Just like at breakfast time, it’s important to stick with healthy nutrition habits throughout the day. Making your child’s lunch? We often grill a bunch of meals on Sunday, and have them prepped to put in lunch boxes all week long. Making hamburgers for dinner? Use an extra pound and have it ready for lunches for a few days, too. Find foods your kids like (save the stress of an argument – mindset, right?) and make sure they’re in the refrigerator before the Monday morning excitement. We keep a list of snacks on the back of our pantry door so that our kids know what they can (and can’t ask for). The list has two sections:

  • Proteins / Non-Sugars First
    • Turkey/chicken
    • Beef jerky
    • Seaweed snacks
    • Nuts and pistachios
    • Sun butter and jelly on a coconut wrap
    • Veggies and hummus
  • Sugars
    • Dried apricots or dates
    • Applesauce or baby food
    • Organic fruit snack
    • Larabar/Kind Bar
    • Coconut milk yogurt
    • Fruit

No matter how well we eat, it’s difficult to get all of our required nutrition through food. The ground our veggies grow in just isn’t the same dirt as it was 100 years ago! However, this doesn’t mean we need to grab a bottle of every vitamin and supplement in the aisle at the local grocery store. There are a few basics that are appropriate for almost everyone.

  • Omega-3 Fatty Acids
    • Studies show that when deficient in omega-3’s (and if you’re not supplementing, you’re deficient), a person’s chance of illness is increased. Illnesses associated with omega-3 deficiencies include allergies, asthma, several types of cancer, heart disease, joint pain, headaches and more. It’s also crucial for brain health – making it that much more vital for a learning child.
  • Probiotics
    • Adequate probiotic ingestion is vital for the proper function of the digestive and immune systems. Protecting a child’s health in this way is preventative from many illnesses even beginning in infancy. Children aren’t often consuming foods rich in probiotics (yogurt doesn’t count) making supplementation necessary.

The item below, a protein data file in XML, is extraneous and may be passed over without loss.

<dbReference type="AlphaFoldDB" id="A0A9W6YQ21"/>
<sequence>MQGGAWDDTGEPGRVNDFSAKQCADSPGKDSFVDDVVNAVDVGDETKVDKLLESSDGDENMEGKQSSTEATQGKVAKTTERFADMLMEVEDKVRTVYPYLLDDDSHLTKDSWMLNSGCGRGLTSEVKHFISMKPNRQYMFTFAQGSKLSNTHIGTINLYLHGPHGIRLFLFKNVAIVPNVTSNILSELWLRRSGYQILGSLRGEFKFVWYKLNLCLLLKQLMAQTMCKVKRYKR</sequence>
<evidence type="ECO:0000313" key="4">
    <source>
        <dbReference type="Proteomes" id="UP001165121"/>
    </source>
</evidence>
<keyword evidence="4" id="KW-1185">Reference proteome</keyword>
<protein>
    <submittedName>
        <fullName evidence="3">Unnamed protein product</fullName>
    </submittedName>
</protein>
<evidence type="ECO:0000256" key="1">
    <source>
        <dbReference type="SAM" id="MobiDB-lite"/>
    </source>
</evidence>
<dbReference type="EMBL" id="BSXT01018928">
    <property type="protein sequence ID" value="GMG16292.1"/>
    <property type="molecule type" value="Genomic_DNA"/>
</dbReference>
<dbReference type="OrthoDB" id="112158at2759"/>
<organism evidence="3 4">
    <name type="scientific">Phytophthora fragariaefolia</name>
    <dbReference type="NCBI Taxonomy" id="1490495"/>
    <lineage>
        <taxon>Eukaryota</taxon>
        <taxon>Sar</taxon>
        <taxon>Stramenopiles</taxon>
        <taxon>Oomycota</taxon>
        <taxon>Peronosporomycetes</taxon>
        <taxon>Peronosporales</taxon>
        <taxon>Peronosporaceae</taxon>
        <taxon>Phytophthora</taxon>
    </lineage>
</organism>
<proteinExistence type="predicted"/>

When it comes to nutritional supplements, it’s important to get ones of high quality. The last thing you want to do is buy a cheap omega-3 made from unhealthy, contaminated fish. Reach out to your natural health care provider who can provide professional and effective options best for your family.

#5 Chiropractic – The Missing Link

What if I told you that there is a researched way to improve the immune system by 200%? You’d be interested, right? It turns out, we’ve known since the 80’s that chiropractic care has this impact. Even more stunning, the immune system of those under regular chiropractic care is 400% stronger than those who are chronically ill. Most people’s experience or exposure to chiropractic has been limited to the idea that an adjustment is helpful for a headache or back pain – but there’s so much more to it than that! To find a chiropractor who focuses on whole-body health, look for these things:

  • Consistent use of technology to measure nervous system function
  • Recommends a program of care, unique to each person’s exam findings
  • Knows when to adjust, and when not to adjust

I always recommend to schedule an appointment to visit, or just drop-in to see what an office feels like. You can learn a lot just by sitting with other clients for a few minutes and getting their feedback. Ask the chiropractor questions to see if you feel like they’re the right professional for you or your family member – most will be happy to schedule some time to be sure your questions are answered.